Death Benefits

Death Benefits

eBook - 2010
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Royce (aka Rolly) is having a bad year. Not only has his mother dragged him across the country in order to be close to her aged father Arthur, a celebrated cellist, but he's also recovering from mono. When he convinces his mother to let him finish the school year by correspondence, he's left feeling isolated and lonely, and spends his time watching TV and plotting ways to get back to his friends in Nova Scotia. But before his plans can be implemented, his grandfather has a small stroke. Suddenly Arthur needs more care than Royce's mother can provide and, after a couple of hired care aides quit, Royce is pressed into service.
Publisher: [United States] : Orca Book Publishers : Made available through hoopla, 2010
ISBN: 9781554694570
1554694574
Branch Call Number: eBook hoopla
Characteristics: 1 online resource
Additional Contributors: hoopla digital

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WhitePineVP May 04, 2012

Teenager lives away from his mother because she wants to be with her older father who is suffering from strokes and asks his grandson to assist his suicide. It is sad when the grandfather dies; once again, there is excessive use of swearing.

Kuikirylia Jan 26, 2012

This was a good book with good characters and a funny situation. It really reminded me of Clint Eastwood's Gran Torino, with the kid taking care of a grumpy old man and everything with the car. In all, a nice, light read I would recommend if you have some free time and you are bored.

staylor13 Jan 23, 2012

When I read this book I thought of last year's Gravity Brings Me Down. Death Benefits seems to hit harder, I think, because of the tension between Arthur and Royce and what Arthur asks him to do. That Royce can't bring himself to help his grandfather is heart-wrenching. I'm just not sure about the "happy" ending.

Alyssa1202 Dec 22, 2011

a good book that i can really relate to.. taking care of someone you don't want to..

Lilagurl Dec 22, 2011

I am reading this book right now and it is interesting. Its not my favorite one I've read but it still has a strong point.

bay88 Dec 22, 2011

This book was well wrtten and it had some funny parts in it. There were some parts that i did not understand but after i read the book alittle bit i understand some it better.

Bobafett29 Dec 22, 2011

A really good read. funny but was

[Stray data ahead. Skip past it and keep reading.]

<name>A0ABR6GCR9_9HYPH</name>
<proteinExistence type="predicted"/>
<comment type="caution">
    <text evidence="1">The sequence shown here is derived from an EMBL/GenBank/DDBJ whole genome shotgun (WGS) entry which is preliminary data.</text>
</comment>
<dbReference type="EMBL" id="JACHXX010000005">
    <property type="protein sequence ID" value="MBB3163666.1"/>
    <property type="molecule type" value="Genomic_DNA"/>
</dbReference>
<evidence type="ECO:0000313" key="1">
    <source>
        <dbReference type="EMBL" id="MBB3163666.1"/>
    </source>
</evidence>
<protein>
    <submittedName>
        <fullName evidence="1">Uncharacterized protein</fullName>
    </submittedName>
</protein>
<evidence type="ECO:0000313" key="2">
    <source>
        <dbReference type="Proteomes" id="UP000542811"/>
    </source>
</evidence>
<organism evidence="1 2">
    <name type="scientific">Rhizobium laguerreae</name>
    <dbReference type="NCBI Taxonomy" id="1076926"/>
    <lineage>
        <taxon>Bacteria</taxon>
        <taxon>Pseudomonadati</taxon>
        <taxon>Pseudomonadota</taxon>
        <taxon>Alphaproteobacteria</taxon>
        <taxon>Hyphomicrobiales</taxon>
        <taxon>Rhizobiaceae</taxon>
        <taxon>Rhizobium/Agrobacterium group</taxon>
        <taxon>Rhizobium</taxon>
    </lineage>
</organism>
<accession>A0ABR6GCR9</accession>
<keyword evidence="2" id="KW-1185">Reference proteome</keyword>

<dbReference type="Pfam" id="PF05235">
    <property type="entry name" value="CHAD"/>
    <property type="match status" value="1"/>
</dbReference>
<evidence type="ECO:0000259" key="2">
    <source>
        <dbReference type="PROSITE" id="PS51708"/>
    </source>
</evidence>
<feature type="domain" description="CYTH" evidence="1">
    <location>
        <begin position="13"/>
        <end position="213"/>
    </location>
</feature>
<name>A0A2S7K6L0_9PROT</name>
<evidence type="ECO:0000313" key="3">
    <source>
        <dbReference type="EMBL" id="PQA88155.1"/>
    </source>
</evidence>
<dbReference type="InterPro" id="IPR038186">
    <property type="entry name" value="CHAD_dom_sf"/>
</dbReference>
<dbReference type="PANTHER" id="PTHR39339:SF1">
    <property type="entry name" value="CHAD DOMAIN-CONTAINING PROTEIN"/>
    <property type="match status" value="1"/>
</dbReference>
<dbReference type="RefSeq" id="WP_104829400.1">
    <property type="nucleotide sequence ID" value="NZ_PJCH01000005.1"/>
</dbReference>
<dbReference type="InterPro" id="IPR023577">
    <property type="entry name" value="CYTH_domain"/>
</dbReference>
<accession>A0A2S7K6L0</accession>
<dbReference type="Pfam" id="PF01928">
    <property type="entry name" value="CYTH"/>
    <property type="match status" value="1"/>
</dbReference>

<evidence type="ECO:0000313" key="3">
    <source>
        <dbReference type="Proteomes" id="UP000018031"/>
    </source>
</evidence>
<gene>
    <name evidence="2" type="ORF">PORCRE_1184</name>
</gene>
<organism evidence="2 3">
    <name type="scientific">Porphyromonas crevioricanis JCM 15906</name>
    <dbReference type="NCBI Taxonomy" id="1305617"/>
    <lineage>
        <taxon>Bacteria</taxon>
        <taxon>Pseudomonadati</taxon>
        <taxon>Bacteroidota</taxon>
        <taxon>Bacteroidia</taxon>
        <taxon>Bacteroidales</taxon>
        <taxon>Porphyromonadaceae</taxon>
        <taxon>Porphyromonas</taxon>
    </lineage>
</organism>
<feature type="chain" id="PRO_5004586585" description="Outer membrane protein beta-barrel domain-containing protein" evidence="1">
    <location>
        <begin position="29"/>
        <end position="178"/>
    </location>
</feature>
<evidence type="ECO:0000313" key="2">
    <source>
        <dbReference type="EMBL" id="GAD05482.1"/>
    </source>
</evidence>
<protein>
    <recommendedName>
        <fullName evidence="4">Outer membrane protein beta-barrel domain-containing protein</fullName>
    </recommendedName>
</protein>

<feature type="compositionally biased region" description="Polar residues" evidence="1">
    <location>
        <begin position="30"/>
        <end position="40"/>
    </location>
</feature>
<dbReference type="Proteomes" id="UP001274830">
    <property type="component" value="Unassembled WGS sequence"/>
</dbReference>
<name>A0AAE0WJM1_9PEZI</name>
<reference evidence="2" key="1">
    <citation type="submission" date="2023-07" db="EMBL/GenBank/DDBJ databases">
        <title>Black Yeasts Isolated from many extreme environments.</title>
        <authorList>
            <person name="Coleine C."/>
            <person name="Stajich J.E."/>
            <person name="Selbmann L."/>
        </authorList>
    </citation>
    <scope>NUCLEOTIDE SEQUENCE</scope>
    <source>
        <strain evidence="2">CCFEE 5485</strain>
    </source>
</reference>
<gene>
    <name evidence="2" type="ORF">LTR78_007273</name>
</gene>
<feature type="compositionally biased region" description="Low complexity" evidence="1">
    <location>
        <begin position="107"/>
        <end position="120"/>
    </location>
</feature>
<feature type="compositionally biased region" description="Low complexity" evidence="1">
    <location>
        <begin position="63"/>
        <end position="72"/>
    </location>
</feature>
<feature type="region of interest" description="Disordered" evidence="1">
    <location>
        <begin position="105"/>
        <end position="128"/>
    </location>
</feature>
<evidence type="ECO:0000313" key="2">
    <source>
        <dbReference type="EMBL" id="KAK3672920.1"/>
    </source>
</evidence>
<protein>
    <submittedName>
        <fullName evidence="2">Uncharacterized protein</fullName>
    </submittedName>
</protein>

really sad at the end . I recomend this book for people who want to laugh !

Asirac Nov 25, 2011

I loved this book. It was fun, inspirational and a perfect look into the male teenage mind. It's stuffed with drama and comedy that you can't help but smile when you read it. I deffinetly suggest it.

lestrange Nov 22, 2011

This book was totally not a book i would pick to read usually , but it still left me entertained from cover to cover , Amazing read.

r
ReadingintheCorner
Jan 26, 2011

This book is a unique story with characters in circumstances that don't seem to appear in many books. At least, not many that I have read. The story starts of one way and finishes another, and it takes you a long for quite the ride. However, the frequent use of strong language was a bit off-putting and took a while for me to get used to it.

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ReadingintheCorner
Jan 24, 2011

ReadingintheCorner thinks this title is suitable for 14 years and over

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TessaAlex Jan 13, 2012

Royce (aka Rolly) is having a bad year. Not only has his mother dragged him across the country in order to be close to her aged father Arthur, a celebrated cellist, but he's also recovering from mono. When he convinces his mother to let him finish the school year by correspondence, he's left feeling isolated and lonely, and spends his time watching TV and plotting ways to get back to his friends in Nova Scotia. But before his plans can be implemented, his grandfather has a small stroke. Suddenly Arthur needs more care than Royce's mother can provide and, after a couple of hired care aides quit, Royce is pressed into service.
Looking after a ninety-five-year-old—especially one as cantankerous, crafty and stubborn as Arthur—is a challenge. But as Royce gets to know the eccentric old man—who loves the Pussycat Dolls, hates Anderson Cooper and never listens to the kind of music that made him famous—he gradually comes to appreciate that his grandfather's life still has meaning. Even if Arthur himself seems to want it to end.

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